We continued our descent toward the Lost Caverns of Ixalan during the weekend at MagicCon Las Vegas. While we have still only seen a few previews, they point us in some fun directions, so we’re going to look at the potential standouts.
Ojer Axonil, Deepest Might
Now this is an exciting god. Ojer turns all your burn spells into Boros Charm while coming with a nice sized, trampling body and way to get Ojer back if the game goes long. So what cards do we have in standard that might work well with this card?
For starters, Mono-Red had a decent showing at the World Championship this weekend, and this could easily slot in as a one or two off in this deck.
But that’s the really obvious and easy spot to throw this card! So what is something with more upside that is still reasonable? How about End the Festivities?
These cards work incredibly well together. Dealing four damage to everything your opponent has, plus their face, for only one more mana, is very easy to set up.
End the Festivities also has some history in formats like Legacy because there’s a critical mass of one toughness creatures in the format. And if we end up with a standard deck that leans heavy on small creatures, this could be a great pivot.
The only problem with Ojer is it needs another card to go with it if you’re wanting value outside of the body. And that body isn’t nothing, but it’s not something worth putting in your deck by itself.
But given its potential synergies, keep an eye on this new member of Magic’s pantheon as the format starts taking shape.
Breeches, Eager Pillager
Another red card, but this one pushes players more toward attacking — specifically with pirates.
Last time we saw Ixalan, pirates were in Grixis colors. While we don’t know for sure whether this will be the case again, we can certainly get excited about the possibility.
That’s because Black is the best color in Standard at the moment. And if you have played any games in the format or watched Worlds, you probably noticed a trend. A 4/5 for four trend
Not only does Breeches play well with the cards that support Sheoldred, but it also does a good job of making her less of an instant stabilization play. The “target creature can’t block” mode means it’s often OK to drop this on turn three on the draw and still get a trigger next turn, even if Breeches is by himself.
This play pattern might seem insignificant, but creature decks have been struggling with attacking through Sheoldred for the last year. Breeches will probably live and die by the cheaper threats you can play alongside it, but this is a great tool.
Meanwhile, in older formats, we have a few different tools worth taking a look at. The first is Kari Zev, Skyship Raider.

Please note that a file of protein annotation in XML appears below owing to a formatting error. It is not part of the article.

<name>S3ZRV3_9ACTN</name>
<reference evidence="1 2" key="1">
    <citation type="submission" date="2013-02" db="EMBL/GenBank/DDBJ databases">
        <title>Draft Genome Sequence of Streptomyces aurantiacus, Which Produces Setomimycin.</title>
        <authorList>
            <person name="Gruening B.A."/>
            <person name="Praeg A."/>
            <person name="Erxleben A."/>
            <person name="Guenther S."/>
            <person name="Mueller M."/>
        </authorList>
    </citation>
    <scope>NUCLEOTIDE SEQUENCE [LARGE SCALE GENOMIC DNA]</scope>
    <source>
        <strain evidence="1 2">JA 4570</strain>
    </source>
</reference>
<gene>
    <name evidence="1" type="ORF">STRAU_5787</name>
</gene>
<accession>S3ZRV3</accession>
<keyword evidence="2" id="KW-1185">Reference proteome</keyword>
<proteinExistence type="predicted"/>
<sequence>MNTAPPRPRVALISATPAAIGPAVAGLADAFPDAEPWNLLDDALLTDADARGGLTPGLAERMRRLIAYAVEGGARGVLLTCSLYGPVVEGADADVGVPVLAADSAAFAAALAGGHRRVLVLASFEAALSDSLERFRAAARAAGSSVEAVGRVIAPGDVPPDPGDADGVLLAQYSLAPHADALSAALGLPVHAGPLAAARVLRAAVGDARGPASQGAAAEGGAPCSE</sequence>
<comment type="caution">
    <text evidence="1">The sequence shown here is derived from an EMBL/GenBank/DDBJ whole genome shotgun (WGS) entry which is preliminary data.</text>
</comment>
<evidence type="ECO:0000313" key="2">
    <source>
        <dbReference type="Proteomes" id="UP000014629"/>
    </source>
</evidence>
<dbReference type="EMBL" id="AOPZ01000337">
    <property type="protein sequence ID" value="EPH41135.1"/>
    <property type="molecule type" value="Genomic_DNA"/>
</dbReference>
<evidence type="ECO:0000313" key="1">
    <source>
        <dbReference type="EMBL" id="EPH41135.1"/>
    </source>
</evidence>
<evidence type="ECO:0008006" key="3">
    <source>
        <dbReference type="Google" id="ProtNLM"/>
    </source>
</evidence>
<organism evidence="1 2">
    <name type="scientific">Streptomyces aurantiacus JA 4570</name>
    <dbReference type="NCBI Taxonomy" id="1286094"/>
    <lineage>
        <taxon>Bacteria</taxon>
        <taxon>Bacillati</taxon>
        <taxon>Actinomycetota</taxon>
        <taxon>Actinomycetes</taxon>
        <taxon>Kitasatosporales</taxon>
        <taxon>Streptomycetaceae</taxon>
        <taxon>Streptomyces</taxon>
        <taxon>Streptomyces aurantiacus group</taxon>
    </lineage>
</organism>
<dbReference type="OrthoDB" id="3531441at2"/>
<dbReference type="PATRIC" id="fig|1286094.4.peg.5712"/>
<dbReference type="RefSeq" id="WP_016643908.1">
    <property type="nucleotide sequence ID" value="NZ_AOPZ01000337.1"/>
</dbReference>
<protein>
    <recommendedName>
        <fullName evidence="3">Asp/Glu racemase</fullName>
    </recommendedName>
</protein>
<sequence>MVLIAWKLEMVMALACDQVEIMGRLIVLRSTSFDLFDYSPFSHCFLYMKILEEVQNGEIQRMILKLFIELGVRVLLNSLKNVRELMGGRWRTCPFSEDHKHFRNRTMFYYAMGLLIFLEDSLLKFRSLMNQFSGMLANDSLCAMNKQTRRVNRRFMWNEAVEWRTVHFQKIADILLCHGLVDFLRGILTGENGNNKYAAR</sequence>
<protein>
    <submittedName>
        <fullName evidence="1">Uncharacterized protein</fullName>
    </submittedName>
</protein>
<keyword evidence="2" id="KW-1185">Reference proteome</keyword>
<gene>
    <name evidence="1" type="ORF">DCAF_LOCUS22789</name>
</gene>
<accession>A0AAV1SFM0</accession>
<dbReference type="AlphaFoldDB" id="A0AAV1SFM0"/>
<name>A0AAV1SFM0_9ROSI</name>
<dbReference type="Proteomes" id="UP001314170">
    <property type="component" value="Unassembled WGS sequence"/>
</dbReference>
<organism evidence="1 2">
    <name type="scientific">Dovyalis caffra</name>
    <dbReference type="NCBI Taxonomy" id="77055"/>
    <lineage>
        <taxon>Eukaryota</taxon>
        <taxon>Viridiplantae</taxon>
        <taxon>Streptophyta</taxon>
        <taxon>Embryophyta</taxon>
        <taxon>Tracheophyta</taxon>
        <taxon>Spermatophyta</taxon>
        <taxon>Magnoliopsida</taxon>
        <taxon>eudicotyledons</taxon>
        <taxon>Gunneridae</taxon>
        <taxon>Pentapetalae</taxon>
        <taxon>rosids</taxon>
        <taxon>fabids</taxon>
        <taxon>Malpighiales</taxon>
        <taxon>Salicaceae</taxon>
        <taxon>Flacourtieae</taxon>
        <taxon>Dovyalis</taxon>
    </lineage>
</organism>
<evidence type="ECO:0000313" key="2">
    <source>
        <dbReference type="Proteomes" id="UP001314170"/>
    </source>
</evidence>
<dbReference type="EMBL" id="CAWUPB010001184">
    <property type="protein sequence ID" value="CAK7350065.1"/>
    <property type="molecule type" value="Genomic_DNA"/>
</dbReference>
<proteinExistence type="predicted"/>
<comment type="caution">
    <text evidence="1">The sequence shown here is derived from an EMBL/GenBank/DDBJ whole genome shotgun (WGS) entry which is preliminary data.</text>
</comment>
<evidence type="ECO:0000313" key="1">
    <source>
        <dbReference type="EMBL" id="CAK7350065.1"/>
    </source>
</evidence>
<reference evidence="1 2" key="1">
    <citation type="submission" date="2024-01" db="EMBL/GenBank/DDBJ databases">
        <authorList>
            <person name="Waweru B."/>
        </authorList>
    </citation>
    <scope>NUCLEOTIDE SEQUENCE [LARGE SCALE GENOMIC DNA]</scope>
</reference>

This card is naturally hard to block, and funnily enough it produces two pirates as well, meaning your opponent will probably need three creatures to actually block Kari, thanks to Breeches.
And while on the Ragavan token train of thought, Modern doesn’t have a ton of playable pirates. However, Ragavan, Nimble Pilferer is the best creature in the format and a pirate — so maybe there’s something there?
Meh, it’s probably just good in Modern’s changeling deck.
This build is a little old, but you do see this deck put up surprising results from time to time. Any time a typal payoff comes around, I start looking back at this deck.
Grist is currently an amazing three drop since her +1 can often get two insects on the board, but Breeches has some real merit in a toolbox deck.
The Skullspore Nexus
This card is incredibly weird and, I think, secretly kind of powerful? In Pioneer, a green devotion deck is currently the best in the format. While this card doesn’t really slot into that list, it does work nicely with some of the surrounding pieces.
Green has Old-Growth Troll, Polukranos, Steel Leaf Champion and Rotting Regisaur all as three mana plays to set Nexus up as your spell for the next turn. And a green/black stompy deck has already been around around on the edges of Pioneer for a while. The lists often involve Fight Rigging and Ghalta from the original Ixalan as pay offs, but why not add Skullspore Nexus to the table?
The artifact fits perfectly into this sort of deck and gives your huge creatures protection, which is something you were already interested in. In addition, doubling the power of one creature is incredibly potent creatures with trample, or if you want to force some early chump blocks.
If players get hit once with a 5/4 and you shock in a single land, they are getting dangerously close to lethal on subsequent attacks. Meanwhile, cards like Audacity can help smooth this deck out, too. And while these decks are never flashy, they are good when they completely overwhelm the opponent.
We are just a few cards in at this point, but Lost Caverns of Ixalan is already exploring a lot of cool and interesting places, and figuring out how to make the most of them will be fun. In the meantime, previews start next month, and we’ll be sure to cover more cards as they come.
Mason Clark is a grinder in every corner of the game who has played at the pro level and on the SCG Tour with Team Nova. Whether he’s competing in Standard, Historic or Modern, Mason plays with one goal in mind: to be a better player than he was the day before. Check out his podcast, Constructed Criticism, and catch his streams on Twitch.